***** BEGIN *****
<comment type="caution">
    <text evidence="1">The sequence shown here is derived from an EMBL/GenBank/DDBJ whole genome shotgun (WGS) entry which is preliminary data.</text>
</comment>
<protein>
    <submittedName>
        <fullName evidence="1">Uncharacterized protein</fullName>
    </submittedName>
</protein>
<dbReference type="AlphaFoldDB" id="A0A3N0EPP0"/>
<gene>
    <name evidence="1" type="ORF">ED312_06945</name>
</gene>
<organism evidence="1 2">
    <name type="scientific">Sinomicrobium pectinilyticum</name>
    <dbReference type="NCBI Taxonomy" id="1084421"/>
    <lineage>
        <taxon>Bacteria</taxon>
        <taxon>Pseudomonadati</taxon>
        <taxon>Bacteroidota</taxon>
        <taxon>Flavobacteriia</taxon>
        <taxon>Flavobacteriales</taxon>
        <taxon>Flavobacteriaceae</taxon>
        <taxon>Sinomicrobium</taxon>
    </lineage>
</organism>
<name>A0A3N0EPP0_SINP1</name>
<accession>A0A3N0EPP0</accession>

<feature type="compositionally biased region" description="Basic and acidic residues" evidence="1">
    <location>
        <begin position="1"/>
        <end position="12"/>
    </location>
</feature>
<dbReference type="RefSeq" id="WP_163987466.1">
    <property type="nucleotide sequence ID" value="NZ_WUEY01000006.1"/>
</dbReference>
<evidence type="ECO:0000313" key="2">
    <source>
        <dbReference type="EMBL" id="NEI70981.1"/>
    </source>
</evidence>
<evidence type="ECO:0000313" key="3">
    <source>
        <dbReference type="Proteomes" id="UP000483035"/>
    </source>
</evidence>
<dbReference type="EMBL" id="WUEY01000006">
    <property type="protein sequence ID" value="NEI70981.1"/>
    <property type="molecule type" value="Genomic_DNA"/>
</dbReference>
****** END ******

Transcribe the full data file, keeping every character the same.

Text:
<comment type="caution">
    <text evidence="1">The sequence shown here is derived from an EMBL/GenBank/DDBJ whole genome shotgun (WGS) entry which is preliminary data.</text>
</comment>
<protein>
    <submittedName>
        <fullName evidence="1">Uncharacterized protein</fullName>
    </submittedName>
</protein>
<dbReference type="AlphaFoldDB" id="A0A3N0EPP0"/>
<gene>
    <name evidence="1" type="ORF">ED312_06945</name>
</gene>
<organism evidence="1 2">
    <name type="scientific">Sinomicrobium pectinilyticum</name>
    <dbReference type="NCBI Taxonomy" id="1084421"/>
    <lineage>
        <taxon>Bacteria</taxon>
        <taxon>Pseudomonadati</taxon>
        <taxon>Bacteroidota</taxon>
        <taxon>Flavobacteriia</taxon>
        <taxon>Flavobacteriales</taxon>
        <taxon>Flavobacteriaceae</taxon>
        <taxon>Sinomicrobium</taxon>
    </lineage>
</organism>
<name>A0A3N0EPP0_SINP1</name>
<accession>A0A3N0EPP0</accession>

<feature type="compositionally biased region" description="Basic and acidic residues" evidence="1">
    <location>
        <begin position="1"/>
        <end position="12"/>
    </location>
</feature>
<dbReference type="RefSeq" id="WP_163987466.1">
    <property type="nucleotide sequence ID" value="NZ_WUEY01000006.1"/>
</dbReference>
<evidence type="ECO:0000313" key="2">
    <source>
        <dbReference type="EMBL" id="NEI70981.1"/>
    </source>
</evidence>
<evidence type="ECO:0000313" key="3">
    <source>
        <dbReference type="Proteomes" id="UP000483035"/>
    </source>
</evidence>
<dbReference type="EMBL" id="WUEY01000006">
    <property type="protein sequence ID" value="NEI70981.1"/>
    <property type="molecule type" value="Genomic_DNA"/>
</dbReference>